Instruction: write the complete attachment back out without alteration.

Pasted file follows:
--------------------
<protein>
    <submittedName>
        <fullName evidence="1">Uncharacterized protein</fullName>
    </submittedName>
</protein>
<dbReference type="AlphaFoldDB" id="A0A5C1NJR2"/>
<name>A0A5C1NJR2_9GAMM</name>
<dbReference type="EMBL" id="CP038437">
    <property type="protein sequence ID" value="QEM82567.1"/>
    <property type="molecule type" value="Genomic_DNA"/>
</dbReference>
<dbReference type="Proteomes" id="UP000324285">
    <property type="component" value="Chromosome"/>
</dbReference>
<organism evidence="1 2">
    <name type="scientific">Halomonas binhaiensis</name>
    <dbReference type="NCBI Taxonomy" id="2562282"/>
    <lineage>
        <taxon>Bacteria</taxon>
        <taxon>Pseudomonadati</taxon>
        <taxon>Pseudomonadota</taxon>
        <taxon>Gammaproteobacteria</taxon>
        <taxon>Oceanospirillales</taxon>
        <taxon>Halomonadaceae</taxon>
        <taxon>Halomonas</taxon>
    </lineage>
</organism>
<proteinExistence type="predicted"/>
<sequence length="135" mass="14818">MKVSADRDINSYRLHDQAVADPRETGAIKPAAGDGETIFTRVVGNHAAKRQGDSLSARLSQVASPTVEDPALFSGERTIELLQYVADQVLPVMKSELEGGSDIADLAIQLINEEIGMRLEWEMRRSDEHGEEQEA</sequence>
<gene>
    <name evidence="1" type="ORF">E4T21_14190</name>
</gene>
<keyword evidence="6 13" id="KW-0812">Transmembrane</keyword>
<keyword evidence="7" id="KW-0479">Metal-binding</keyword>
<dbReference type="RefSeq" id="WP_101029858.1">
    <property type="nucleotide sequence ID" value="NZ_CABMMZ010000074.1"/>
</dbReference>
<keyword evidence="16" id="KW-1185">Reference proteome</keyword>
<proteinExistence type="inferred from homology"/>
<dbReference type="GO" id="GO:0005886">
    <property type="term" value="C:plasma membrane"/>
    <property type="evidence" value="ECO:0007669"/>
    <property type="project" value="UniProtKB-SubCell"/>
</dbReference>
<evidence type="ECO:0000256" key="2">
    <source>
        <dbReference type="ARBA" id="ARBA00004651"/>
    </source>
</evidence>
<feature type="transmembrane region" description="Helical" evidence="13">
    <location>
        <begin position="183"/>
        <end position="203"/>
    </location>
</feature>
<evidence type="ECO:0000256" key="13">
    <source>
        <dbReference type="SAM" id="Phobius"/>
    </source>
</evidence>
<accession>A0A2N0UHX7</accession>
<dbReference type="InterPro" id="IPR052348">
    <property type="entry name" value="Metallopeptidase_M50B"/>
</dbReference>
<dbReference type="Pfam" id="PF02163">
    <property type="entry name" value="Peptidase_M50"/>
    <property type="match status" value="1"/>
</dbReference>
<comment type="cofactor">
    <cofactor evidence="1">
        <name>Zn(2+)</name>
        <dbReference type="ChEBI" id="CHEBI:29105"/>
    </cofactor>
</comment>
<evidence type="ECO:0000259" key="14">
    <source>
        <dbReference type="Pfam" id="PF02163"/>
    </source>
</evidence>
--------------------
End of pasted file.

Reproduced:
<protein>
    <submittedName>
        <fullName evidence="1">Uncharacterized protein</fullName>
    </submittedName>
</protein>
<dbReference type="AlphaFoldDB" id="A0A5C1NJR2"/>
<name>A0A5C1NJR2_9GAMM</name>
<dbReference type="EMBL" id="CP038437">
    <property type="protein sequence ID" value="QEM82567.1"/>
    <property type="molecule type" value="Genomic_DNA"/>
</dbReference>
<dbReference type="Proteomes" id="UP000324285">
    <property type="component" value="Chromosome"/>
</dbReference>
<organism evidence="1 2">
    <name type="scientific">Halomonas binhaiensis</name>
    <dbReference type="NCBI Taxonomy" id="2562282"/>
    <lineage>
        <taxon>Bacteria</taxon>
        <taxon>Pseudomonadati</taxon>
        <taxon>Pseudomonadota</taxon>
        <taxon>Gammaproteobacteria</taxon>
        <taxon>Oceanospirillales</taxon>
        <taxon>Halomonadaceae</taxon>
        <taxon>Halomonas</taxon>
    </lineage>
</organism>
<proteinExistence type="predicted"/>
<sequence length="135" mass="14818">MKVSADRDINSYRLHDQAVADPRETGAIKPAAGDGETIFTRVVGNHAAKRQGDSLSARLSQVASPTVEDPALFSGERTIELLQYVADQVLPVMKSELEGGSDIADLAIQLINEEIGMRLEWEMRRSDEHGEEQEA</sequence>
<gene>
    <name evidence="1" type="ORF">E4T21_14190</name>
</gene>
<keyword evidence="6 13" id="KW-0812">Transmembrane</keyword>
<keyword evidence="7" id="KW-0479">Metal-binding</keyword>
<dbReference type="RefSeq" id="WP_101029858.1">
    <property type="nucleotide sequence ID" value="NZ_CABMMZ010000074.1"/>
</dbReference>
<keyword evidence="16" id="KW-1185">Reference proteome</keyword>
<proteinExistence type="inferred from homology"/>
<dbReference type="GO" id="GO:0005886">
    <property type="term" value="C:plasma membrane"/>
    <property type="evidence" value="ECO:0007669"/>
    <property type="project" value="UniProtKB-SubCell"/>
</dbReference>
<evidence type="ECO:0000256" key="2">
    <source>
        <dbReference type="ARBA" id="ARBA00004651"/>
    </source>
</evidence>
<feature type="transmembrane region" description="Helical" evidence="13">
    <location>
        <begin position="183"/>
        <end position="203"/>
    </location>
</feature>
<evidence type="ECO:0000256" key="13">
    <source>
        <dbReference type="SAM" id="Phobius"/>
    </source>
</evidence>
<accession>A0A2N0UHX7</accession>
<dbReference type="InterPro" id="IPR052348">
    <property type="entry name" value="Metallopeptidase_M50B"/>
</dbReference>
<dbReference type="Pfam" id="PF02163">
    <property type="entry name" value="Peptidase_M50"/>
    <property type="match status" value="1"/>
</dbReference>
<comment type="cofactor">
    <cofactor evidence="1">
        <name>Zn(2+)</name>
        <dbReference type="ChEBI" id="CHEBI:29105"/>
    </cofactor>
</comment>
<evidence type="ECO:0000259" key="14">
    <source>
        <dbReference type="Pfam" id="PF02163"/>
    </source>
</evidence>